And so I've come to Spock's second lemma: anything that can be accomplished using a manual process is better accomplished using an automated process. If it's something that can be summarized in a set of simple or complex instructions, a human shouldn't be expected to remember them. A computer is designed to do just this kind of thing without forgetting, without getting bored and without leaving to go ogle its favourite author at a book signing. And since the computer is doing all of the remembering, the software developer can focus his attention to more important tasks like figuring out how to network coffee machines without being hindered by silly rules.
This green-blooded wisdom carries an important corollary. So important, in fact, that its name must be written in bold — Spock's second corollary: anything that cannot be automated by a computer cannot be accomplished using any process. This is the futility of process. Since software development is a creative exercise, many facets of it simply cannot be automated; since they cannot be automated by a machine designed to follow instructions, how can anyone expect a human to adhere to it? Humans aren't designed to follow instructions, so they're necessarily going to be worse at it than machines.
I want you to think about what I'm saying for a moment, because I feel it is of the utmost importance. I am saying that, for any given task, the parts that can be converted into machine instructions should be converted into machine instructions and the parts that can't be shouldn't be controlled, constrained, restrained, precluded or (dare I say) quantified at all. That way the parts that are hard for human brains to deal with aren't accomplished using human brains. Moreover, the parts that are impossible to do by rote aren't constrained in any way to allow for maximum creativity (which I've already established as being vital to software development).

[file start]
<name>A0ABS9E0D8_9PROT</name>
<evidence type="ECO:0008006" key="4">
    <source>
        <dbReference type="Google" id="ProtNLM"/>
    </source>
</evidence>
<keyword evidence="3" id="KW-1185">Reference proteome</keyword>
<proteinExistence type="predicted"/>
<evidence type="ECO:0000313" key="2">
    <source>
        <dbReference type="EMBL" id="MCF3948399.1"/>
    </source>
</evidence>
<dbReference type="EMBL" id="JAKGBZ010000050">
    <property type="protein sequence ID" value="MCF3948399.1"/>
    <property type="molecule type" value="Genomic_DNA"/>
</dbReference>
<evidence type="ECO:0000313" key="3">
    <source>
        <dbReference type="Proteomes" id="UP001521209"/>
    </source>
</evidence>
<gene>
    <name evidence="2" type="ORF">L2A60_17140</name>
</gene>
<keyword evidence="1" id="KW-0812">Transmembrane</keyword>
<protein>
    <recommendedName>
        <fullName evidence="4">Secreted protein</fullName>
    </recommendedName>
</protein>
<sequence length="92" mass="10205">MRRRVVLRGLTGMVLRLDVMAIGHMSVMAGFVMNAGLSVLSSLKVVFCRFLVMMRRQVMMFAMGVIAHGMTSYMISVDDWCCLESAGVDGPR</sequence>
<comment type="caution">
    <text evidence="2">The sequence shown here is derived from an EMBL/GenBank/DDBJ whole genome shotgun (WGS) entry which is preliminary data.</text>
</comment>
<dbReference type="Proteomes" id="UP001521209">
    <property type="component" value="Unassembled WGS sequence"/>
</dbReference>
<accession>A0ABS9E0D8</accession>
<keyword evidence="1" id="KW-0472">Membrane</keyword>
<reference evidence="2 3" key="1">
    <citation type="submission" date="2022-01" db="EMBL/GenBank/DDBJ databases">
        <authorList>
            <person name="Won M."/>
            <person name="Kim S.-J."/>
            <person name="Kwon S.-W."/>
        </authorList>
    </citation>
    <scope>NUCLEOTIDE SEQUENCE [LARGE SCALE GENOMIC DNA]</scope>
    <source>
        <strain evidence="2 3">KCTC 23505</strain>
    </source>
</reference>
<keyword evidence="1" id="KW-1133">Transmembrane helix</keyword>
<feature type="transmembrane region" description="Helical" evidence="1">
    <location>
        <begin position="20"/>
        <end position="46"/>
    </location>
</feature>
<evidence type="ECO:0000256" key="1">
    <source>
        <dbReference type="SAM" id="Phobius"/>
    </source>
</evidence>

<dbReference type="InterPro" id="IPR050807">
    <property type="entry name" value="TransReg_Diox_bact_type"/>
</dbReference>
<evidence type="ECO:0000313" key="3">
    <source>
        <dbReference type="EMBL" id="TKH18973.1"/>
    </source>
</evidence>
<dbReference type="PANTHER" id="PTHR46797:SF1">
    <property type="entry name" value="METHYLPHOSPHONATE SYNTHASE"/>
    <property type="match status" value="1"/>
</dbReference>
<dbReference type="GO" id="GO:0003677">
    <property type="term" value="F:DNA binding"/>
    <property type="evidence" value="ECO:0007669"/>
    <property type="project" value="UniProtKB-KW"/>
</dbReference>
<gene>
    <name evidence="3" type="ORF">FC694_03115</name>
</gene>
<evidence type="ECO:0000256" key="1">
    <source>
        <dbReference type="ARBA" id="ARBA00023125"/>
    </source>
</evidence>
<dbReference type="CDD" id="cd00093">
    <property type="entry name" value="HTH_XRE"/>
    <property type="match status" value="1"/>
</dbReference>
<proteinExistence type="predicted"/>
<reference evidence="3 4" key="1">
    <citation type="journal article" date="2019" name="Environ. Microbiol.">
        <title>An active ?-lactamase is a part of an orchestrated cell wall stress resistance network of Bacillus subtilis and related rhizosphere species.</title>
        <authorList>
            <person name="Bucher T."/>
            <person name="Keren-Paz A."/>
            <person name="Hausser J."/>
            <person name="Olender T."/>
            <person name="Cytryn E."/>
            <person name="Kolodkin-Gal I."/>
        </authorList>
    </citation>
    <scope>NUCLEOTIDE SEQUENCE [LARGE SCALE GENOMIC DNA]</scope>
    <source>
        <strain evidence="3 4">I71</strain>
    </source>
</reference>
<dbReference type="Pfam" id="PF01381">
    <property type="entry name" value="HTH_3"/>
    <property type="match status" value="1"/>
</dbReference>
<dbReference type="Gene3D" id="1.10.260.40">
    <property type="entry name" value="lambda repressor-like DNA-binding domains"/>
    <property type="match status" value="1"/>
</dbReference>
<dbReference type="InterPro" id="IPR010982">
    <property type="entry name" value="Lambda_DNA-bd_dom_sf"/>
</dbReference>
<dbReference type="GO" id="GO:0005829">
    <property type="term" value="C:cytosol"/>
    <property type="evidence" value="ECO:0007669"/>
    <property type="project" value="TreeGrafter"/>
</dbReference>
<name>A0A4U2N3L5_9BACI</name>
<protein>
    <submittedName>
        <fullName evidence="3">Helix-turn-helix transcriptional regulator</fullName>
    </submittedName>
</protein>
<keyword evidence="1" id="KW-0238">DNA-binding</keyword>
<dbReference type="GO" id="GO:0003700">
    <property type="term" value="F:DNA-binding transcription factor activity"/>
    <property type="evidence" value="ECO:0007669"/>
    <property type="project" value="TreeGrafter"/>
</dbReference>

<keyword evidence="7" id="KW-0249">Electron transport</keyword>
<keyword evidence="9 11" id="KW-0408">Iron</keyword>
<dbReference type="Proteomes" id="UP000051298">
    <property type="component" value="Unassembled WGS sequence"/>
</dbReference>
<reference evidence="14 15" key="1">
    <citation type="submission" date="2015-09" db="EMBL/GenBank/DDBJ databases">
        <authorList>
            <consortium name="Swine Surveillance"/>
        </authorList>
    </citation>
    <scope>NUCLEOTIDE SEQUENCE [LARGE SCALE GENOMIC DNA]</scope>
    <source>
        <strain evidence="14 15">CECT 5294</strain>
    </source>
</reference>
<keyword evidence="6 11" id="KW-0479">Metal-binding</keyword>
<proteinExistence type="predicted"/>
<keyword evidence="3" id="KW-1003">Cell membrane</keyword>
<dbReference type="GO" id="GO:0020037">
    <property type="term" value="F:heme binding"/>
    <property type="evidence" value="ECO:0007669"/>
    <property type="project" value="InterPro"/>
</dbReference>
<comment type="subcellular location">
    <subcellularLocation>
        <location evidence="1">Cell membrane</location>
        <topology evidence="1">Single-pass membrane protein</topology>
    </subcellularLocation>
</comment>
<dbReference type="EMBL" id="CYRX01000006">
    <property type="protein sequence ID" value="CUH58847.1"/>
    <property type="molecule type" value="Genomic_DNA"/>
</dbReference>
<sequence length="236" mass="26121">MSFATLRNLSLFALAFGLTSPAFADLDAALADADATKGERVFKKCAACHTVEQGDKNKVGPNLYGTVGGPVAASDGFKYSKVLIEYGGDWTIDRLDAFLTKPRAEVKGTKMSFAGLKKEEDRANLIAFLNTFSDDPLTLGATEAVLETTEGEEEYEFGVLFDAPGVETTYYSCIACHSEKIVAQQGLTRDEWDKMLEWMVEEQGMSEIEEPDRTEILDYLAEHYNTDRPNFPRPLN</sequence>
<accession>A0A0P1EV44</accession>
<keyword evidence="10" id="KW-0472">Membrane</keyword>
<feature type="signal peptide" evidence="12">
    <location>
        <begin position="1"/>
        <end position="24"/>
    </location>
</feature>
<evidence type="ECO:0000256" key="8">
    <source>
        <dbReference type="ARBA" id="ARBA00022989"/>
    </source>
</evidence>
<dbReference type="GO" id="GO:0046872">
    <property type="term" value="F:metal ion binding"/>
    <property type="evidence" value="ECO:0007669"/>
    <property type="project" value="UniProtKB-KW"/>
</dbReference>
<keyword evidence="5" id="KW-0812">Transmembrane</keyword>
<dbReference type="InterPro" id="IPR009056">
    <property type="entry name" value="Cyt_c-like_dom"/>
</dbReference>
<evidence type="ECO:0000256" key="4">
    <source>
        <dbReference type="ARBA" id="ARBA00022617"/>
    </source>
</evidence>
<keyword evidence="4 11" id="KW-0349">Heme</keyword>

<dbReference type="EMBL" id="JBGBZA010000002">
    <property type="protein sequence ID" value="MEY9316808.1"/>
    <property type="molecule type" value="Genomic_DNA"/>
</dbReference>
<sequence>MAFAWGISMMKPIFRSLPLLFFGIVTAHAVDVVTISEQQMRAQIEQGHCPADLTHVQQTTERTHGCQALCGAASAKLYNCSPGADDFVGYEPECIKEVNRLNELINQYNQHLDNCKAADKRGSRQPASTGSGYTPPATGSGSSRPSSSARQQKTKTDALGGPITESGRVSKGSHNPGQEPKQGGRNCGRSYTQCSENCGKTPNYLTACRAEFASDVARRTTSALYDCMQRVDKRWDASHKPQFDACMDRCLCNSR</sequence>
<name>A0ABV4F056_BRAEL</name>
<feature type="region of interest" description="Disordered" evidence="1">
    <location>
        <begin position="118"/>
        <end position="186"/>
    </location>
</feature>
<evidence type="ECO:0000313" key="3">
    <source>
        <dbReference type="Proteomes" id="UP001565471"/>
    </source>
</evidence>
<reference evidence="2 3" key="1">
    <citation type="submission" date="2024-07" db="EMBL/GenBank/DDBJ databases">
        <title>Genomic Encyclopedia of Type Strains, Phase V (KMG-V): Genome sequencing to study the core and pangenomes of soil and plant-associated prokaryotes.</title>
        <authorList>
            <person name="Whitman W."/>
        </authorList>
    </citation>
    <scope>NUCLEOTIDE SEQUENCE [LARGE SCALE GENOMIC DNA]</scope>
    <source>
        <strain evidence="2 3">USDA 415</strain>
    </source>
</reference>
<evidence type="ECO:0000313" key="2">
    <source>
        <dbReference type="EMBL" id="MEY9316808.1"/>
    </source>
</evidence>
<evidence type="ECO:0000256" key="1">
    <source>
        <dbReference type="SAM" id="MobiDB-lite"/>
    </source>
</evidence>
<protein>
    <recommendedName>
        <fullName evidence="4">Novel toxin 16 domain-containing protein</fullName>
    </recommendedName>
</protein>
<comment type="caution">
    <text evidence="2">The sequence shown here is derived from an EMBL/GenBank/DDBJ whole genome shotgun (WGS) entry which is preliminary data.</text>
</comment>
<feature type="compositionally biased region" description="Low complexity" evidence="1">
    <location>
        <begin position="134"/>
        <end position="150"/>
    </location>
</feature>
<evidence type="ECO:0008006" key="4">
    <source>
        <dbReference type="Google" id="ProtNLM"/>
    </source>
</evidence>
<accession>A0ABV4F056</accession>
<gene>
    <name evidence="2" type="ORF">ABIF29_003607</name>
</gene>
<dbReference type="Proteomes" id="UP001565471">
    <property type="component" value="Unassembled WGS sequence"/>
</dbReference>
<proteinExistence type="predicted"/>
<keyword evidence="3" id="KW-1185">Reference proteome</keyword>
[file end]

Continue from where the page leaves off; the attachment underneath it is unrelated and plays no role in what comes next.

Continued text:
Our good Vulcan friend's words carry much farther than mere software development. Indeed, the lesson applies mostly to software development managers (if not management as a whole) rather than the developers themselves who, as craftsmen, favour freedom in the design and implementation of the things they create. As I stated in the second paragraph, processes are usually put into place out of a knee-jerk reaction to an unfavourable situation and are usually a set of rules instated that employees are expected to remember and follow. Often the processes are enforced only by equally squishy senior employees who also must remember the rules. If an individual from any one group forgets or misinterprets a single facet of the process, the entire process becomes useless at worst and tedious at best.
Things that can't be enforced automatically are judgement calls. Judgement calls should be made solely on the specifics of the situation requiring the call — not because someone is scared of generics and made a hard-and-fast rule about them. Many processes are easy to automate; in fact that should be the method to determine whether the process should exist at all. If you're finding a process hard to automate, think back to Spock's second corollary — maybe the process shouldn't exist at all.
Of course, discretion is still necessary, for it's entirely possible for you to automate rules like "never use generics" by writing a compiler that treats their use as errors. Just because an instruction can be automated doesn't mean it should exist. The end result here is to simplify the lives of software developers by removing the mental overhead of processes. If, for some obscure reason, all of the developers at a company agree to not using generics (maybe the target environment doesn't support them), then by all means use automation to remove them. Don't just say "never use generics" and put up big signs telling everyone not to use generics. Enforce this rule in code so that it simply cannot be done; that way you don't have to worry about it anymore.
Our pointy-eared teacher wants us to make sure we're making the most of our potential. Forcing trivial, arbitrary rules into developer brains is one extra thing that they need to worry about on top of solving your software problems. The fewer arbitrary rules they have to remember and the fewer overhead-related tasks they have to finish manually the more raw creative power they can throw at their designs. Isn't that better than a false sense of control?